Since the digital revolution in vfx and animation, much of what has set the top shops apart has been their “special sauce” — proprietary, inhouse software tools that let them create images their competitors couldn’t match.
Today, however, there’s a clear trend toward taking some of that special sauce and turning it into commercial products that any shop can buy.
This move away from proprietary tools and toward commercial solutions, at least for the unglamorous parts of CG production, is changing the way companies — and the artists they employ — do business.
Vfx shops have been able to shrink their R&D departments, and some of their experienced software writers have moved out to form their own companies.
Artists can now move more freely between facilities with less retraining. Companies can ramp up more quickly when filmmakers add shots. Sony Imageworks, to take one major example, is shifting to a “production crew” model and away from keeping artists on staff.
The trend is also self-reinforcing: With as many as a dozen vfx shops each working on a studio tentpole, they must be able to share their efforts seamlessly. That forces them to work on common platforms at least part of the time.
For movie studios, standardization means they can pursue tax incentives and other financial advantages wherever they can find them, be it Massachusetts or Bangalore, with some confidence that artists will follow the work.
“Companies were very protective of the stuff they’d invented. There was this culture of secrecy, and it was very esoteric,” said former Industrial Light & Magic staffer Seth Rosenthal.
Rosenthal, now president of Tweak Software, says that unlike the days when he started at ILM, in the late 1990s, “There’s a much more pragmatic, businesslike approach to deciding what are the secret-sauce things that we need to protect and what is just plumbing, where there’s no real value in wasting time or effort protecting it.”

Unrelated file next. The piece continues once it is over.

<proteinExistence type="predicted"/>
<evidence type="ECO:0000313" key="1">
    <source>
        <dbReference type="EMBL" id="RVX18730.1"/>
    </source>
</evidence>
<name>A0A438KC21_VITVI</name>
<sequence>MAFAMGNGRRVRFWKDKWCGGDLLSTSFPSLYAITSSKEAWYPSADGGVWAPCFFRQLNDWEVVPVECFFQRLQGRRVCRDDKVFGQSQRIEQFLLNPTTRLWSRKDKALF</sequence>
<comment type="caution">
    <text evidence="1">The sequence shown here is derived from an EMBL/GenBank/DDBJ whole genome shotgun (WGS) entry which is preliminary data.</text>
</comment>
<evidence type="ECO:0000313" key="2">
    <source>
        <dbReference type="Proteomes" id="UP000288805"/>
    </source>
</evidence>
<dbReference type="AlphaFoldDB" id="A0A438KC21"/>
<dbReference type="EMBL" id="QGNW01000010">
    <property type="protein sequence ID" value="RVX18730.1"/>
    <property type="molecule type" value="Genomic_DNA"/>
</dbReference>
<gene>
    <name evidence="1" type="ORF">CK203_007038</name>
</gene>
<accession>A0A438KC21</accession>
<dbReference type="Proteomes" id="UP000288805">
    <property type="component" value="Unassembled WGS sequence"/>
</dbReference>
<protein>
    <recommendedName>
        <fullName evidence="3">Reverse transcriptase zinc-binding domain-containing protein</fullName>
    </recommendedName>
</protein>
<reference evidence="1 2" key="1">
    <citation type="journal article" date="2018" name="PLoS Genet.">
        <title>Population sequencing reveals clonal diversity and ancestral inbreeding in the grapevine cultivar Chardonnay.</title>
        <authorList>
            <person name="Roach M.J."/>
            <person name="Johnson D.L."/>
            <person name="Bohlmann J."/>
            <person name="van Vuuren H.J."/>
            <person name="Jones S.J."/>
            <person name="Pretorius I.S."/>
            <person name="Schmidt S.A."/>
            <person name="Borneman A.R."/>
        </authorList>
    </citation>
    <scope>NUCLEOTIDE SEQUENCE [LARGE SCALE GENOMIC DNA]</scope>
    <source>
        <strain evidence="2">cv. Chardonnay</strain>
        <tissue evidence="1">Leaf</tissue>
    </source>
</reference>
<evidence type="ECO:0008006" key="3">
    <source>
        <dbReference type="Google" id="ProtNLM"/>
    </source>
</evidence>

The “plumbing” Tweak builds includes software for playing back vfx shots still in progress because consumer media players like QuickTime aren’t up to the job.
“All the companies had built their own inhouse playback systems,” he said. “But ILM isn’t going to land a new movie because they have an inhouse playback tool. So now it’s becoming clear to companies that it’s not worth the time and effort to maintain these legacy programs. They’d rather just buy them.”
Simon Robinson, chief scientist at the Foundry, which took over distribution of compositing program Nuke, points out that this trend has been building for some time.
“When I started, everybody was writing their own stuff. The number of people around now implementing their own components is fairly small. Software has become a commodity rather than special item,” he said.
Some software, such as Autodesk’s Maya and Pixar’s Renderman, has long been ubiquitous, but the replacement of special sauce with commercial software appears to be accelerating.
ILM and Weta Digital have both purchased Nuke, which was originally developed at Digital Domain and is still used there. ILM has also bought GenArts’ Sapphire plug-ins.
Another indie software maker, Shotgun, is selling production-tracking software, replacing the custom databases every vfx shop needed to follow the progress of their shots.
Sony Imageworks is taking some of its software open source, making it free to anyone who wants it. Imageworks potentially stands to benefit by creating a pool of artists who know how to use the software and by outsourcing development on the software to anyone who cares to work on it, at no cost to Sony.
The animation biz is feeling the effects, too, at least for such Warner Bros. projects as “Happy Feet 2” and “Guardians of G’hoole,” which aren’t being made by a traditional animation studio like Blue Sky, DreamWorks or Pixar.
“If I as an executive want to continue to support the paradigm for animation production that benefits this studio, then I’m supporting two things: one, a fluid and trained international work force capable of moving from one project to the next; and the standardization of tools and techniques so they can, in fact, work on our projects,” said Chris deFaria, Warner Bros.’ exec veep of digital production, animation and visual effects.
This philosophical shift does raise a paradox: When the top shops are using more or less the same software, what really sets one apart from another is the people. Yet it’s also easier for those people to leave and work elsewhere.
That’s why some vfx studios, notably Technicolor’s Moving Picture Co., reject the “production crew” model and are making a point of holding onto their artists, even as it’s become easier to hire new ones.